UNFCCC Toolkit: Raising Key Issues 1.5

UNFCCC toolkit page
Factsheet: Message 5

Message 5: Gender and youth issues must be considered in the discussion on agriculture under SBSTA. Gender and youth are currently mentioned under the Preamble section of the draft Agreement, but given the cross cutting nature of both topics, these cannot be limited to a Preamble.  Mentions of gender under the Preamble of the draft Agreement is welcomed, but should also be woven in through the negotiating text itself.”

The fifth of nine factsheets containing data and facts extracted from the sources below and others, then mapped to the nine key messages or topics of this guide/toolkit. Data will be related to UNFCCC negotiations, food security and nutrition, small vs large scale farmers, as well as specific topics such as:

  • The benefits of adapting to, and mitigating the effects of, climate change;
  • Key statistics on the impact agriculture has on climate change;
  • Impacts of climate change on agriculture;
  • Adaptation-mitigation co-benefits;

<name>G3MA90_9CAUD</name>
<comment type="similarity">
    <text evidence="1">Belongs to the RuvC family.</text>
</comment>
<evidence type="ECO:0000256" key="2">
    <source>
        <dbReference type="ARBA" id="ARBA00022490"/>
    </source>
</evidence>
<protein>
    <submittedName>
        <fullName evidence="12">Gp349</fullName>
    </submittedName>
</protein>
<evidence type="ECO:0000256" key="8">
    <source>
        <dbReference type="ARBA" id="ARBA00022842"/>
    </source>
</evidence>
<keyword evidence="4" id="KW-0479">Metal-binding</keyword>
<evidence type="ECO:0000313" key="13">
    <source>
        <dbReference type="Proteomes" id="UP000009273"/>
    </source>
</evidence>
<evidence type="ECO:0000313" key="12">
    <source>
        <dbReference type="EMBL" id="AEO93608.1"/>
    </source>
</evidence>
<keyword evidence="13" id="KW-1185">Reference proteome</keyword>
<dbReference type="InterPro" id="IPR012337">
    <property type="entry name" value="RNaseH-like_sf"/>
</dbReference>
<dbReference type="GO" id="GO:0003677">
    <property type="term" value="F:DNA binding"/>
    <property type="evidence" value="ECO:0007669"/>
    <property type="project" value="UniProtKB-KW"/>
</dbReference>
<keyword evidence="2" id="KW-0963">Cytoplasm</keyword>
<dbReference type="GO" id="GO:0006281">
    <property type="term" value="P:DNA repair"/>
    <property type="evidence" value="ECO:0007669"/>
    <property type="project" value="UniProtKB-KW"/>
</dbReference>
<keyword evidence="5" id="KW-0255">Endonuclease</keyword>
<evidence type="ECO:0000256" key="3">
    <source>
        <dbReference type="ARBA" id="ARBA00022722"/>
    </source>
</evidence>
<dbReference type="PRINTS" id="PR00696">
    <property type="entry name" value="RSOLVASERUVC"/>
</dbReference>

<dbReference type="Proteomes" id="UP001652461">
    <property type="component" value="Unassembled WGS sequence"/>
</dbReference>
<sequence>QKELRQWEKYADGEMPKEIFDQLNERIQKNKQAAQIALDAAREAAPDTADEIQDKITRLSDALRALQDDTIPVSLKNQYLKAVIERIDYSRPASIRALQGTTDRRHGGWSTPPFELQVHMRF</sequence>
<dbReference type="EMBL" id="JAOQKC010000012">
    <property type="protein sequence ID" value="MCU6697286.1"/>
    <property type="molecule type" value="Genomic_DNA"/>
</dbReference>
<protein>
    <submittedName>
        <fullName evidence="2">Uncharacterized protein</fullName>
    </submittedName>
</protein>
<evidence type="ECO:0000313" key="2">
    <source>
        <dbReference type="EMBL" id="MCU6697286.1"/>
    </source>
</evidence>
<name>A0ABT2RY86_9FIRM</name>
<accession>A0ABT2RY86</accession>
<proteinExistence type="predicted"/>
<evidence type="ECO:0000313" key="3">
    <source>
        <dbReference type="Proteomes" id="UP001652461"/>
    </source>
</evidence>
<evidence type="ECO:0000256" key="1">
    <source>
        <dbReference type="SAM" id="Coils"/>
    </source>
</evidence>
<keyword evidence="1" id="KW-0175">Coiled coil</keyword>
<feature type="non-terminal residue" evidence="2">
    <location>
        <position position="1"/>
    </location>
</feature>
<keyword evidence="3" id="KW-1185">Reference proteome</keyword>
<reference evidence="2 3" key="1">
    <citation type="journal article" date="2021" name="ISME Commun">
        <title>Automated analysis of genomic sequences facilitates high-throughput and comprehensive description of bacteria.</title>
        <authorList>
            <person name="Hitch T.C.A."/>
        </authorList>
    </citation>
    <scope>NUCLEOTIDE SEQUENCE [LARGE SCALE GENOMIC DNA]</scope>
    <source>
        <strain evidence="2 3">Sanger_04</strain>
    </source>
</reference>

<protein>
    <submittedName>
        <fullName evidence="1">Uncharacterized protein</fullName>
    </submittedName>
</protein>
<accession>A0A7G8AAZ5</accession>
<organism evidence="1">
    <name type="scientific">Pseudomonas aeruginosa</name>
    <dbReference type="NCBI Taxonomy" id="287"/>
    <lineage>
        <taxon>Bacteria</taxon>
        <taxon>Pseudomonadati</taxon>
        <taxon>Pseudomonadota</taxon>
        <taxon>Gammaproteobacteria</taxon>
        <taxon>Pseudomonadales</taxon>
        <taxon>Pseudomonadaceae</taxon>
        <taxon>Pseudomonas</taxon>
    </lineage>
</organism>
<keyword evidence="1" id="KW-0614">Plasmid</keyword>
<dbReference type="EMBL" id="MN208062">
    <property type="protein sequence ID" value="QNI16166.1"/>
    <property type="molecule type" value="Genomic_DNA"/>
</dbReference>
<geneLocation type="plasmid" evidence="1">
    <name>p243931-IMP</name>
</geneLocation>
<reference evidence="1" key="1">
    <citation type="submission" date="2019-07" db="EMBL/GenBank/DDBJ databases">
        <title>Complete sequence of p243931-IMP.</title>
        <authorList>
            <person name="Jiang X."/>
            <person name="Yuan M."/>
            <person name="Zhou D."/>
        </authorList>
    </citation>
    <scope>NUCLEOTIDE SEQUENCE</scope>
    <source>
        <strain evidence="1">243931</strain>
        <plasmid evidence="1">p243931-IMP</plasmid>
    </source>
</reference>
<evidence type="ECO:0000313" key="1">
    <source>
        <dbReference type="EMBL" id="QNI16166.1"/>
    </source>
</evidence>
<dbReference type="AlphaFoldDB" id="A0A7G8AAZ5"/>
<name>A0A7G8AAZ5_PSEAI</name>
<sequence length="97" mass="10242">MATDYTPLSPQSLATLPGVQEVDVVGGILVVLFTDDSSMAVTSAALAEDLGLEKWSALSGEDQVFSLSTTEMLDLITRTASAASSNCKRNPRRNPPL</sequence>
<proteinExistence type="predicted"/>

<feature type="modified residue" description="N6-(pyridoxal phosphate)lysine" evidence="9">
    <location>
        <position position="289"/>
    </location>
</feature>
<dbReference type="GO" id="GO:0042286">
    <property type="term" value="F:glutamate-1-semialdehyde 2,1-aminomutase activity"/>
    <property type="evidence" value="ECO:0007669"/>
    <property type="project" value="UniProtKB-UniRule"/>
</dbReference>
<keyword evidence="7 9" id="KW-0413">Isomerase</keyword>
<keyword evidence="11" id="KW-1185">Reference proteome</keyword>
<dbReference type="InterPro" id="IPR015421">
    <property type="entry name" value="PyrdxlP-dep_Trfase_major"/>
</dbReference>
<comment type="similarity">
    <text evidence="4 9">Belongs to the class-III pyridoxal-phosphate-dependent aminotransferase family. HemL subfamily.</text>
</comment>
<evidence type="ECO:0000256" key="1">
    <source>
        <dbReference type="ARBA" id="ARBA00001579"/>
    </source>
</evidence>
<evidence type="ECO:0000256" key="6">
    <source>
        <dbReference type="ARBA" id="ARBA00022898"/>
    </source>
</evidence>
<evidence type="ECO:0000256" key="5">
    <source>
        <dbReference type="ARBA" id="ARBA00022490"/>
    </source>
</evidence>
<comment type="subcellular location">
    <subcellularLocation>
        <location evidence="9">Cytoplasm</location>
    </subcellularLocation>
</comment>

• What is the SBSTA work programme?

A good part of the world’s poor are women. Impacts of climate change, such as drought, floods, extreme weather events and reduced food and water security, affect women and men differently with the poorest being the most vulnerable. Source: UNFCCC

43% of the agricultural labour force in developing countries is comprised of women. They account for an estimated two-thirds of the world’s 600 million poor livestock keepers. Source: FAO
More than 100 million people could be lifted out of poverty if women had the same access to, and control of resources as men. Source: FAO
In most countries, there is a disparity in the percentage of female-headed households who access credit compared to their male-led counterparts. Without access to credit, women are put at a severe disadvantage for buying essential inputs, such as seeds, tools and fertilizers, or invest in irrigation and land improvements. Source: FAO
Women receive merely 10% of total aid for agriculture, forestry and fishing Source: FAO
Land tenure and access to resources are important factors in increasing resilience to climate change. Yet across the world, gender inequity dominates. Of 141 countries, 103 have legal differences between men and women that may hinder women’s economic opportunities, including access to credit. Source: UNDP
In South Asia, women constitute two-thirds of the agricultural workforce but own less than 10% of agricultural lands. Source: CCAFS